Ashur Iraq

The ancient city of Ashur is located on the Tigris River in northern Mesopotamia in a specific geo-ecological zone, at the borderline between rain-fed and irrigation agriculture. The city dates back to the 3rd millennium BC. From the 14th to the 9th centuries BC it was the first capital of the Assyrian Empire, a city-state and trading platform of international importance. It also served as the religious capital of the Assyrians, associated with the god Ashur. The city was destroyed by the Babylonians, but revived during the Parthian period in the 1st and 2nd centuries AD. The history of the city of Ashur goes back to the Sumerian Early Dynastic period (first half of the 3rd millennium BCE). Some remains may even date to preceding periods. For this early part the stratigraphic excavation of the temple of Ishtar provided substantial information about the development of the religious architecture. Two of the five major building stages of it belong to this period.

Ashur Iraq
Continent: Asia
Country: Iraq
Category: Danger List
Criterion: (III) (IV)
Date of Inscription: 2003

Capital of Assyria

During the Akkadian empire Ashur was an important centre, and a governor of the third dynasty of Ur ruled over the city which had to pay taxes to the central administration in the south. Still, the temple of Ishtar and its findings remain the main archaeological reference point. As an independent citystate Ashur became capital of Assyria and the Assyrians during the 2nd millennium BCE starting with the Old- Assyrian rulers Erishum, Ilushuma and Shamshi-Adad I and thereafter with the Middle-Assyrian kings Eriba- Adad I and Ashuniballit I.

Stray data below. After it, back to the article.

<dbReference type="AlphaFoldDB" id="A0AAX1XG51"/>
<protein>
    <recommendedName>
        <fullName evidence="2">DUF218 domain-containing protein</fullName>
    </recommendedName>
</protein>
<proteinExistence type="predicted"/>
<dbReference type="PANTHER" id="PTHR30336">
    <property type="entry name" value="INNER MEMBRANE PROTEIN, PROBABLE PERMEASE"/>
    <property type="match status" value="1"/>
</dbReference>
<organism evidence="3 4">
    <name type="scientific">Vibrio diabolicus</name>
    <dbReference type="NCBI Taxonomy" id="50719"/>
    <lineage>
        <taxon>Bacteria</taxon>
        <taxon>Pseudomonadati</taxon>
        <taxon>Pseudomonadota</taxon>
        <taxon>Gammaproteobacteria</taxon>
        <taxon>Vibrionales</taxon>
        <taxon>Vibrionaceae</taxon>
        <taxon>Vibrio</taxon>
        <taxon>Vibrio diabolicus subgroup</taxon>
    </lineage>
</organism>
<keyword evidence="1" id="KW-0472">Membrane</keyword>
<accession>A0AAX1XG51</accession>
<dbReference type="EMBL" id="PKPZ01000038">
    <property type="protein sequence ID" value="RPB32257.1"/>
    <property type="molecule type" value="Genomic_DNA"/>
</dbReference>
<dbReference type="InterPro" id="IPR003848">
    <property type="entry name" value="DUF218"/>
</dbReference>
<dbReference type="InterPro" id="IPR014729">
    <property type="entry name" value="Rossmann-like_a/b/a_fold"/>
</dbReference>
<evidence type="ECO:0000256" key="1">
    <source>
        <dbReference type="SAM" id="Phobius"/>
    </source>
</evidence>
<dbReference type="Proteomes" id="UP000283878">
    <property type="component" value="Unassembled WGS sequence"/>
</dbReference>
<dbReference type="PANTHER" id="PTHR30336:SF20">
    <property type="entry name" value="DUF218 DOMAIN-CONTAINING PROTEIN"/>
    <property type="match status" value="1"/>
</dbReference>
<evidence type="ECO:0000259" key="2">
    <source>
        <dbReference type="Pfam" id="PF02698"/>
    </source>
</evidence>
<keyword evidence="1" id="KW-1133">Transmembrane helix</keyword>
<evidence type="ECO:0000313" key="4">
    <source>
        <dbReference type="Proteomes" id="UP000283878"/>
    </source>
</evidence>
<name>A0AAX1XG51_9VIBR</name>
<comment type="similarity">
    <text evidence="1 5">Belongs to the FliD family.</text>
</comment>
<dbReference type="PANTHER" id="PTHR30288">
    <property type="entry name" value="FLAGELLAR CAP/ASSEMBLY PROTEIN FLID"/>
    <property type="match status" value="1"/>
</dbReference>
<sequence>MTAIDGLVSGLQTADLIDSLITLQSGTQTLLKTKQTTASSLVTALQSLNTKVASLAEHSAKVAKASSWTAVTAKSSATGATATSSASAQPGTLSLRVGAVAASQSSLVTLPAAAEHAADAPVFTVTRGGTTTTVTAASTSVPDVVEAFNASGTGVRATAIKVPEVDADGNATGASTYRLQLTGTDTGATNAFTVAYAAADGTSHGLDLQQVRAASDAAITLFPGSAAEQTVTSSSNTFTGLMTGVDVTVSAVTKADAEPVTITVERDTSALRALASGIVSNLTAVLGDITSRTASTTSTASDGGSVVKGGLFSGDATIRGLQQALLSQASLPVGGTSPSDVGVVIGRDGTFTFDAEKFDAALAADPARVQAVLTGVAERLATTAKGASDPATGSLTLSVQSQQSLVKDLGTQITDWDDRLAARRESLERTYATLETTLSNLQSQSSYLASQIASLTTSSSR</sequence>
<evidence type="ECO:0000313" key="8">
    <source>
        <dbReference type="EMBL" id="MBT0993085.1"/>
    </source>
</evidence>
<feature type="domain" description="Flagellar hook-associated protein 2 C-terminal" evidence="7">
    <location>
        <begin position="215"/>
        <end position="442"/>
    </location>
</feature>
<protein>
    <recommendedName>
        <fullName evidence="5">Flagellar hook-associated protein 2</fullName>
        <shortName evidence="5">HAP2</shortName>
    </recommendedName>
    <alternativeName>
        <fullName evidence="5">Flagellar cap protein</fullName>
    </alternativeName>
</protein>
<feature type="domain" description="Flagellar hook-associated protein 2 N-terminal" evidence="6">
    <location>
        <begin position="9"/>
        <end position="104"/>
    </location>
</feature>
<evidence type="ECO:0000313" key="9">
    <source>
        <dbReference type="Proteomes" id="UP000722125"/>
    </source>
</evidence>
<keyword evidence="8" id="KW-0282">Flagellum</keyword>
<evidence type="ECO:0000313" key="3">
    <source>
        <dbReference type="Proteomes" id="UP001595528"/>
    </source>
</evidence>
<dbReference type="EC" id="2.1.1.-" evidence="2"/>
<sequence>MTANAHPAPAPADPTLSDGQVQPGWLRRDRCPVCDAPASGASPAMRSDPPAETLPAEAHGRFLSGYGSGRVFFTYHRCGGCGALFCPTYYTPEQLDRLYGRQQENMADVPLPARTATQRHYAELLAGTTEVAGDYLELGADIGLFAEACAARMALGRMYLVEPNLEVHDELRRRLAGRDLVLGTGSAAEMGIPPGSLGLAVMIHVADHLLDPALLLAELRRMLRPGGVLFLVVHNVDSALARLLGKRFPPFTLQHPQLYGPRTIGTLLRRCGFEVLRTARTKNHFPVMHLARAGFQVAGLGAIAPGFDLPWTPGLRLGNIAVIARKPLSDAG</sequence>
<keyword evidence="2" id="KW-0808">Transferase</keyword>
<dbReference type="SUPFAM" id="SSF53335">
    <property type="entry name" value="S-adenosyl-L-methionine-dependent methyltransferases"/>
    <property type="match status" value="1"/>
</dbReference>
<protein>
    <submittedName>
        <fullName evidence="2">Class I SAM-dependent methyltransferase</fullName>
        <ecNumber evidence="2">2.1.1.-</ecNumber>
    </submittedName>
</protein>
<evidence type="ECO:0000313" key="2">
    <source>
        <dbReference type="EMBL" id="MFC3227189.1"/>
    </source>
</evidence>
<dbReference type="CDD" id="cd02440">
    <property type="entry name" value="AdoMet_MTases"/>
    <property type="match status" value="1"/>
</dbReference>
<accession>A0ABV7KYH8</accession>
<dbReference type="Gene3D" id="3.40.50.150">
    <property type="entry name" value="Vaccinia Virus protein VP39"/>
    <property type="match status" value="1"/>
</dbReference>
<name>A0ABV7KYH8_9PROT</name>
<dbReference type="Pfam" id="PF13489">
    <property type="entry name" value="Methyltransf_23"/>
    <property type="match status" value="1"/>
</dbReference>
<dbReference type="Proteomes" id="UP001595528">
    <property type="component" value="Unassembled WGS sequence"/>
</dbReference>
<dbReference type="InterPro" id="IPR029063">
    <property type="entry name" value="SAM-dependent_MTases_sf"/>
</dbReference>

Ashur Iraq Heritage
Ashur Iraq

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Political capital

Ashur remained political capital until the reign of the Neo- Assyrian king Ashurnasirpal II (883-859 BCE), who moved it to Kalhu (modern Nimrud). After that, Ashur continued to be an important religious and provincial Assyrian centre even though it had lost its function as national capital.

The Neo-Assyrian kings executed restoration work at the main sanctuaries and palaces of Ashur as it was requested by the inscriptions of their predecessors and erected the royal burial place within the area of the Old royal palace.

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